Identify Yourself: A Guide to the 5 Types of Business Entities

When starting a new business, the legal structure you choose is one of the most important decisions you will need to make. Your ultimate choice will affect the way the company is run, your degree of personal liability for business debts, the taxes you pay, and more. The key is to decide which entity accomplishes your personal goals while delivering the most operational and financial advantages.

In New York, there are five primary types of business entities, each with its own pros, cons, and formation requirements. They are reviewed in detail below.

Sole Proprietorships

According to the Small Business Administration, more than 70% of U.S. businesses use this entity. It is easy to form and operate, no state filing is required, and you have the freedom to develop the company as you see fit. With a sole proprietorship, however, you are responsible for all of your company’s profits and losses, and must report them on your personal tax return. You are also personally liable for any debts that the business incurs.


This type of business entity is owned by two or more individuals. There are general partnerships, where you and your fellow partners share all profits and losses equally, and limited partnerships, where only one of you controls the company operations while the others contribute to and receive a portion of any profits. Like sole proprietorships, no state filing is usually required, the partners remain personally liable for all debts, and each of you must report company profits and losses on your personal tax returns.

Limited Liability Companies (LLCs)

Limited liability companies (LLC) are hybrid business entities that combine the characteristics of a partnership/sole proprietorship and a corporation. Owners report profits and losses on their own tax returns, there is no limit on the number of owners, and there is no requirement to record minutes or hold annual meetings, although LLCs are governed by operating agreements. Because LLCs are independent legal structures, members cannot be held personally liable for business liabilities, so your personal assets are not generally subject to seizure to satisfy a company debt.

Formation is comparatively easy. You draft and file Articles of Incorporation with the New York Secretary of State, apply for a business license, and obtain an Employer Identification Number (EIN) from the IRS.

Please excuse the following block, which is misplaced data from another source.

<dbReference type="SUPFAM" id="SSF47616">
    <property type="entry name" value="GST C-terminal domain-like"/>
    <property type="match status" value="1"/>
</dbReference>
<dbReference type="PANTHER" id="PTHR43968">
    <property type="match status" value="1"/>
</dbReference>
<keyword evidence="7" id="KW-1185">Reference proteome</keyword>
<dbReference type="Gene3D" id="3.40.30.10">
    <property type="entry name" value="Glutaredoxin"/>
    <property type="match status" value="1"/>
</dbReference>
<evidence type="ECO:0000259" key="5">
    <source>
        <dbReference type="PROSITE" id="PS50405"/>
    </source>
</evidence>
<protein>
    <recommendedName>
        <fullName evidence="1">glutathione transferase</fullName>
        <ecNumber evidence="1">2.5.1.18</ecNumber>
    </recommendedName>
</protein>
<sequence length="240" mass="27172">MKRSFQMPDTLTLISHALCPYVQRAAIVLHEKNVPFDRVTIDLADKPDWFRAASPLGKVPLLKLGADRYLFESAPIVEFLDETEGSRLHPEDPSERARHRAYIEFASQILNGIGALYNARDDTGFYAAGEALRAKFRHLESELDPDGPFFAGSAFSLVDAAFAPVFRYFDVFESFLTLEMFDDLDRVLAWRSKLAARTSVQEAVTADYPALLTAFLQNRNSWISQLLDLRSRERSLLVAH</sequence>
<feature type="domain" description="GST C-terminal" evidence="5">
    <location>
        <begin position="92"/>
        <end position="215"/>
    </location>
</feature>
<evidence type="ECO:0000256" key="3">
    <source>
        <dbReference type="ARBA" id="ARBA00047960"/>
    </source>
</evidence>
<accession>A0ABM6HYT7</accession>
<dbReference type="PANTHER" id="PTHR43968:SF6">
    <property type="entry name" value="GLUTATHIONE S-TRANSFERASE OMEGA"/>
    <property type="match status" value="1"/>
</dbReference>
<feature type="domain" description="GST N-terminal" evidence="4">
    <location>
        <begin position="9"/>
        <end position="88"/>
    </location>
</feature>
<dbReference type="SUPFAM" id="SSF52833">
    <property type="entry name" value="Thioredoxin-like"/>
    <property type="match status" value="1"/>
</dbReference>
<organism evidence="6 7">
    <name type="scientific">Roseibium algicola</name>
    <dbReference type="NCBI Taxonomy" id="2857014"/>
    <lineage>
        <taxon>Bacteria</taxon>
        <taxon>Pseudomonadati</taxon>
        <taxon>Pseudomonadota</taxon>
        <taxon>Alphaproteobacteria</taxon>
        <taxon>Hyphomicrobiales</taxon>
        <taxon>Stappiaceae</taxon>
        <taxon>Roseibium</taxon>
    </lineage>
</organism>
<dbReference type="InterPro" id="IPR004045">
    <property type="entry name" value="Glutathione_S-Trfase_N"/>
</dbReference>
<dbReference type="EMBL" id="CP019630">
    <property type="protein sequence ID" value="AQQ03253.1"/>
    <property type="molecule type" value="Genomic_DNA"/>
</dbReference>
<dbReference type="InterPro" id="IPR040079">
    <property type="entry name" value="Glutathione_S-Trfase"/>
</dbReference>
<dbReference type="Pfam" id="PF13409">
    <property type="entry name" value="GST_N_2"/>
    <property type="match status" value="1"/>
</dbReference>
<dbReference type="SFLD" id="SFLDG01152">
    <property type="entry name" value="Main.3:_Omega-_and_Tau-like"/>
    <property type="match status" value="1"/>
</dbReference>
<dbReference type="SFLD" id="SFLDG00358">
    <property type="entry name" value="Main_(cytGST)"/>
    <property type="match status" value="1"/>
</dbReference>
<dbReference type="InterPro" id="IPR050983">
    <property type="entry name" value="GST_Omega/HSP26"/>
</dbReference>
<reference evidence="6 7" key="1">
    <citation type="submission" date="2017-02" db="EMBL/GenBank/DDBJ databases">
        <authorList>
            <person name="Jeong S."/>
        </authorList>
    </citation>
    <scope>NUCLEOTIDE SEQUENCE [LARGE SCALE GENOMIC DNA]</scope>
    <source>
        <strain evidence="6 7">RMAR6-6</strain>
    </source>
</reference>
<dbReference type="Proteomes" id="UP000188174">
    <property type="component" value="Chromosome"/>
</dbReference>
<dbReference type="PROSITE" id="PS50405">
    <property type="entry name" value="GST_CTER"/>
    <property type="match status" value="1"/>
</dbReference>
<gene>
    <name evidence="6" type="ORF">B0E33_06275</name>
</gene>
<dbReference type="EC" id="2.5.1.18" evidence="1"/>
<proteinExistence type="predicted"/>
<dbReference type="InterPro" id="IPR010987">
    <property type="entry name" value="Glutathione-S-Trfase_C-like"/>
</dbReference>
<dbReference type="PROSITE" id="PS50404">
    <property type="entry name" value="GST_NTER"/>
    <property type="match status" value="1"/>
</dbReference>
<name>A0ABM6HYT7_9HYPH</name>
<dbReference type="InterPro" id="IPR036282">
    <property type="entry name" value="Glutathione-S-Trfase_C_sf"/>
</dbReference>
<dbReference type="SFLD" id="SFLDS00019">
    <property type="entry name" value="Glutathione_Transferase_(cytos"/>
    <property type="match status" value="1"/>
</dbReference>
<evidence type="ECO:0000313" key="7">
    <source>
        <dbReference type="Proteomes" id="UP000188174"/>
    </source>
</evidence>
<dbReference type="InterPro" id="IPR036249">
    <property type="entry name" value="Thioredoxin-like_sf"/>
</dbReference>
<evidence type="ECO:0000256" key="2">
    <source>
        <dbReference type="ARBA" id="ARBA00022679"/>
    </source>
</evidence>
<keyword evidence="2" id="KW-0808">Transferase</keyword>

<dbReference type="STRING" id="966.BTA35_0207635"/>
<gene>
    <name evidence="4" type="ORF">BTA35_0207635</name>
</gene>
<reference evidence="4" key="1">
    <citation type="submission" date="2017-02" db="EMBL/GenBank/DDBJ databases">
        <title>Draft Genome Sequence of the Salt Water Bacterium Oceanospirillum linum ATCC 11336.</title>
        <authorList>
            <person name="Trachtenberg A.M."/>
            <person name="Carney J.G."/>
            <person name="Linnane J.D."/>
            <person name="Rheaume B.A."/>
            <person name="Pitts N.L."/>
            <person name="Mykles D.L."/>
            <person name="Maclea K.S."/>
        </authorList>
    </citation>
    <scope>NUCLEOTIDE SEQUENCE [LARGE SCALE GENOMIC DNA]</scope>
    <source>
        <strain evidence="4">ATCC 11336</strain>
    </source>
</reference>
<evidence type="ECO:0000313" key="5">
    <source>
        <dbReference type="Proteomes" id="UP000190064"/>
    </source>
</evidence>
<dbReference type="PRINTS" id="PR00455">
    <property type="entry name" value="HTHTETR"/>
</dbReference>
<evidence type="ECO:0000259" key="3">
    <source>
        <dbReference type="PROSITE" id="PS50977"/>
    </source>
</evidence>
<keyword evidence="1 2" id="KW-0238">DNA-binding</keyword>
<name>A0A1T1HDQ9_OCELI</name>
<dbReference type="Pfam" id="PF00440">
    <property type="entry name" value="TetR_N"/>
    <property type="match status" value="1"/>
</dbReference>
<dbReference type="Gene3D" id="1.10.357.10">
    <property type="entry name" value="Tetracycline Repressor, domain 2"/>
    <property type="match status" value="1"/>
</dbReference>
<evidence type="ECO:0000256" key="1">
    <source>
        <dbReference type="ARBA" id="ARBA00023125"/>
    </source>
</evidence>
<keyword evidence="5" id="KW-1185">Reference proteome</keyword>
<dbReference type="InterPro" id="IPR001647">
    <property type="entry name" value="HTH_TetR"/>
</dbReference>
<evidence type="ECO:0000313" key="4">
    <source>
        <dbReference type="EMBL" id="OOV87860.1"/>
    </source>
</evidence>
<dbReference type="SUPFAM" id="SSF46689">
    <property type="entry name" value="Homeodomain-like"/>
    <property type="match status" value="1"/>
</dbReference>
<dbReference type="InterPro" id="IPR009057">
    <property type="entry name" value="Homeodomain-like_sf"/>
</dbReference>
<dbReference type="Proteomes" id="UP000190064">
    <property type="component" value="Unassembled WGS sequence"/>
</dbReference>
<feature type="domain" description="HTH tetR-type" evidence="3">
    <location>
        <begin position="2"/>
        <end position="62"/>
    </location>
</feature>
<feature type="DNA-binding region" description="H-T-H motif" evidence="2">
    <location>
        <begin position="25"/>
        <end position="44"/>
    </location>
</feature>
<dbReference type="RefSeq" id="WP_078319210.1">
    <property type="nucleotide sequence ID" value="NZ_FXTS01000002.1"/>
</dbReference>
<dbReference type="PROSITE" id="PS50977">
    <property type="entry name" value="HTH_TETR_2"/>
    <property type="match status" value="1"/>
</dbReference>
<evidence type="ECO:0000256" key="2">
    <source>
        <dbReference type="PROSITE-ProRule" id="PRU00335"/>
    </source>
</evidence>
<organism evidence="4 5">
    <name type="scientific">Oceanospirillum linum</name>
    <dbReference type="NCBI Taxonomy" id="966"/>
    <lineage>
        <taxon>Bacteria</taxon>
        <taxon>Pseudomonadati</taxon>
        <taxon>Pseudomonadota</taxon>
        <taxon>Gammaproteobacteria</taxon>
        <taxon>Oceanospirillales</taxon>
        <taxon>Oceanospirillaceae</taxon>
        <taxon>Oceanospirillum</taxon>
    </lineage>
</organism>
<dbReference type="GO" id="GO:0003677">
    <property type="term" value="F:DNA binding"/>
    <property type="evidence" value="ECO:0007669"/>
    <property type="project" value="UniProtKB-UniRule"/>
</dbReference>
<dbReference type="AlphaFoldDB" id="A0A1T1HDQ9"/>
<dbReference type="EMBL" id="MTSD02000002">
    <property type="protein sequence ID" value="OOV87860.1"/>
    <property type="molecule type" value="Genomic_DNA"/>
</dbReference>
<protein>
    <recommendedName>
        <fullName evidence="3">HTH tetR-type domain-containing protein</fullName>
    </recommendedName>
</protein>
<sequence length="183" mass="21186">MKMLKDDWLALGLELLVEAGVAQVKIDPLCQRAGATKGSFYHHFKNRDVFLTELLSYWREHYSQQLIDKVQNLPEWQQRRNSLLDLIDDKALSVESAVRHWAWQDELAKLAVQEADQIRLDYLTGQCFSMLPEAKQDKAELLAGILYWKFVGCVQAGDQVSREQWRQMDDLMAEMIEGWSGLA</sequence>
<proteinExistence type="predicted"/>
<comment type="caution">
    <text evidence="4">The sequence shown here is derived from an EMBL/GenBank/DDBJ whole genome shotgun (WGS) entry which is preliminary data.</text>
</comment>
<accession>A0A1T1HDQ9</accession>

‘C-corps’ are the most commonly formed corporation for several reasons. There is no limit on the amount of shareholders they can have; they offer unlimited growth potential through stock sales; and company directors, officers, shareholders, and employees are not liable for business debts. C-corporations also have a perpetual existence, meaning that they can carry on even if the owner leaves or passes away.

Potential drawbacks that need to be considered include a double taxation that occurs when revenue is taxed, both at the company level and in the dividends paid to shareholders, and the fact that shareholders cannot deduct losses on their personal tax returns. C-corporations are also relatively expensive to start and tend to experience more government oversight than other entity types. Once formed, the board of directors and owners must hold annual meetings and record meeting minutes.

To form a C-corporation in New York, you draft and file Articles of Incorporation with the Secretary of State, issue stock certificates to the initial shareholders, and obtain an Employer Identification Number (EIN) from the IRS. Since you will likely be required to remit certain payroll taxes, you will also need to apply for all necessary tax ID numbers.


Like a C-corporation, ‘S-corps’ offer limited liability protection to its members, have a perpetual existence, and are permitted to solicit investors. A major difference lies in the taxation requirements: owners report their share of profit and loss on personal tax returns, and income is not taxed twice (as corporate and dividend income). S-corporations must only file taxes once a year, whereas C-corporations must file quarterly.

Potential disadvantages that need to be considered include a limitation of 100 shareholders, all of whom must be U.S. citizens or permanent residents, closer IRS scrutiny due to the fact that payments can be distributed as salaries or dividends, and the fact that certain tax filing mistakes can accidentally terminate S-corporation status.

Formation of an S-corporation is essentially the same as forming a C-corporation, except that you are required to file the IRS form 2553 within 75 days of company formation.

Regardless of business structure you choose, Bergstein Flynn Knowlton & Pollina PLLC can advise you on the correct procedure for establishing the company and governing it afterwards. We would love to help you to make your dreams of business ownership a reality.

Bergstein Flynn Knowlton & Pollina PLLC
At Bergstein Flynn Knowlton & Pollina PLLC, we pride ourselves on being a different kind of law firm. We are not just your attorneys, we are your partners.
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